Ralston Purina plans to spin off Eveready battery unit

Company moves to focus on pet-food business

Consolidation

June 11, 1999|By BLOOMBERG NEWS

ST. LOUIS -- Ralston Purina Co. plans to spin off its struggling Eveready battery unit to focus on its pet-food business, the largest in the United States.

The battery business is No. 2 worldwide with its Eveready and Energizer brands, though sales fell last year because of U.S. competition and slumping Asian economies. Ralston's pet products include Meow Mix and Cat Chow foods and Tidy Cats litter.

The move caps Chairman William Stiritz's 18-year drive to winnow Ralston's holdings, which once ranged from the bakeries that made Wonder Bread and Twinkies to the Jack-in-the-Box hamburger joints to the St. Louis Blues hockey team. The remaining pet division, which generates 70 percent of profit, is growing and profitable, analysts said.

"Stiritz created a lot of value by breaking off and selling pieces of the business," said analyst Nomi Ghez at Goldman Sachs & Co. "The problem is that over the past couple of years, the remaining batteries unit has disappointed."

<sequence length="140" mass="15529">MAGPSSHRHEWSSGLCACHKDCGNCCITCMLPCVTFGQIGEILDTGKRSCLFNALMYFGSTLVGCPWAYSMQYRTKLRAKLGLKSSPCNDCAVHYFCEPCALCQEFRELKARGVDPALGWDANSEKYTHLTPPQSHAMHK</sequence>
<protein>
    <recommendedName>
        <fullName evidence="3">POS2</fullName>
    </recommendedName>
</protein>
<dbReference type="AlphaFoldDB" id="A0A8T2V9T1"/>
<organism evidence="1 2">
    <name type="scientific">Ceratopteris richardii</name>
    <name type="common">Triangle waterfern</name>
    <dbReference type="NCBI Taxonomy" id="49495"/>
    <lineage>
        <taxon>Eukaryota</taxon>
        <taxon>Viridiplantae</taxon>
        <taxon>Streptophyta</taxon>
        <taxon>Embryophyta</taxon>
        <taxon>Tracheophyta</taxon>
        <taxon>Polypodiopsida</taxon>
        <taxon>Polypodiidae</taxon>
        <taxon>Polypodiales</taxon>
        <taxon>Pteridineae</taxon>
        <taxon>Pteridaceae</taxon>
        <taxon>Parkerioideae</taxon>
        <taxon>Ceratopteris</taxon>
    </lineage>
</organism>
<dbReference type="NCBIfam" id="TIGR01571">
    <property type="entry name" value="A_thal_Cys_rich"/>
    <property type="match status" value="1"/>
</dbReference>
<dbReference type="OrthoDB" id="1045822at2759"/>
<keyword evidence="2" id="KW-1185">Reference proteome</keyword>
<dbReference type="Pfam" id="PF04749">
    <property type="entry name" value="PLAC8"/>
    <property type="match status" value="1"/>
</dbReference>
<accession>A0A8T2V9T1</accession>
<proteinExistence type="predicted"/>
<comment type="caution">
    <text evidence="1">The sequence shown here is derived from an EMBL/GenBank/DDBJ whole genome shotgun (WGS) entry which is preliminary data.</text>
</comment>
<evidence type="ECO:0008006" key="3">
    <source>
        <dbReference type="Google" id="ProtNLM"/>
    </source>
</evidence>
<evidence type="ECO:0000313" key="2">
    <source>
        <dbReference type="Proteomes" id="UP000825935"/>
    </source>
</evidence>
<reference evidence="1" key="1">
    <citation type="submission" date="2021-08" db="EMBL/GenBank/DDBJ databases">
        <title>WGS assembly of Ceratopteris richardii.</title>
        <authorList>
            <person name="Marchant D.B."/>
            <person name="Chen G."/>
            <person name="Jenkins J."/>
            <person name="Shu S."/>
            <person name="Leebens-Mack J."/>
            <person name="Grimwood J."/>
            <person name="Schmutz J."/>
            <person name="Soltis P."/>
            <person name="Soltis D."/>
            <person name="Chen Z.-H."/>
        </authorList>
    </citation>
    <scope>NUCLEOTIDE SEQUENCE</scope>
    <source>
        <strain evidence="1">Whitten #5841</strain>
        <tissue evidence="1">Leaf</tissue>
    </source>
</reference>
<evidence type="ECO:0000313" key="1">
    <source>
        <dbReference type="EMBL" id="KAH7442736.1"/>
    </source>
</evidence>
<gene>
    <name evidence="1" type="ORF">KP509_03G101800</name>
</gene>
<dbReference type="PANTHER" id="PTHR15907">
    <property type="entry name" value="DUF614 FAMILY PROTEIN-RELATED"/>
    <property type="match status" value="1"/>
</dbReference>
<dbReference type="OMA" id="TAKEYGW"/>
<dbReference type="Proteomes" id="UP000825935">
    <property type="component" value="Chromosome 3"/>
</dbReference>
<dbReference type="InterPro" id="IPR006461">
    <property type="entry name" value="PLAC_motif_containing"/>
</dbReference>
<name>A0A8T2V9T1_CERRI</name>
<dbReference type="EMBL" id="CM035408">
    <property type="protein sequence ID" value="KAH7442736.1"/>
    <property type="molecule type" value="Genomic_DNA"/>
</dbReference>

Ralston rose $1.8125 yesterday to close at $29.50. The stock, not including the value of spun-off companies, has risen about 15-fold under Stiritz, topping the 10-fold rise in the Standard & Poor's 500 index.

The St. Louis-based company said it expects to spin off the battery unit in seven to 10 months.

Ralston had $4.65 billion in revenue last fiscal year. The pet-food business had sales of $2.58 billion last year, while batteries accounted for $2.07 billion.

Investors have expected the split, pointing to Stiritz's history and the 1997 decision to make J. Patrick Mulcahy and Patrick McGinnis co-chief executives and presidents. Mulcahy said yesterday that he's resigning those posts to prepare for the spinoff at Eveready Battery Co., where he will be chairman and CEO. McGinnis will be Ralston president and CEO.

"The company was certainly organized in such a way as to split up the two business very easily," said analyst Robert Cummins at Schroder & Co.

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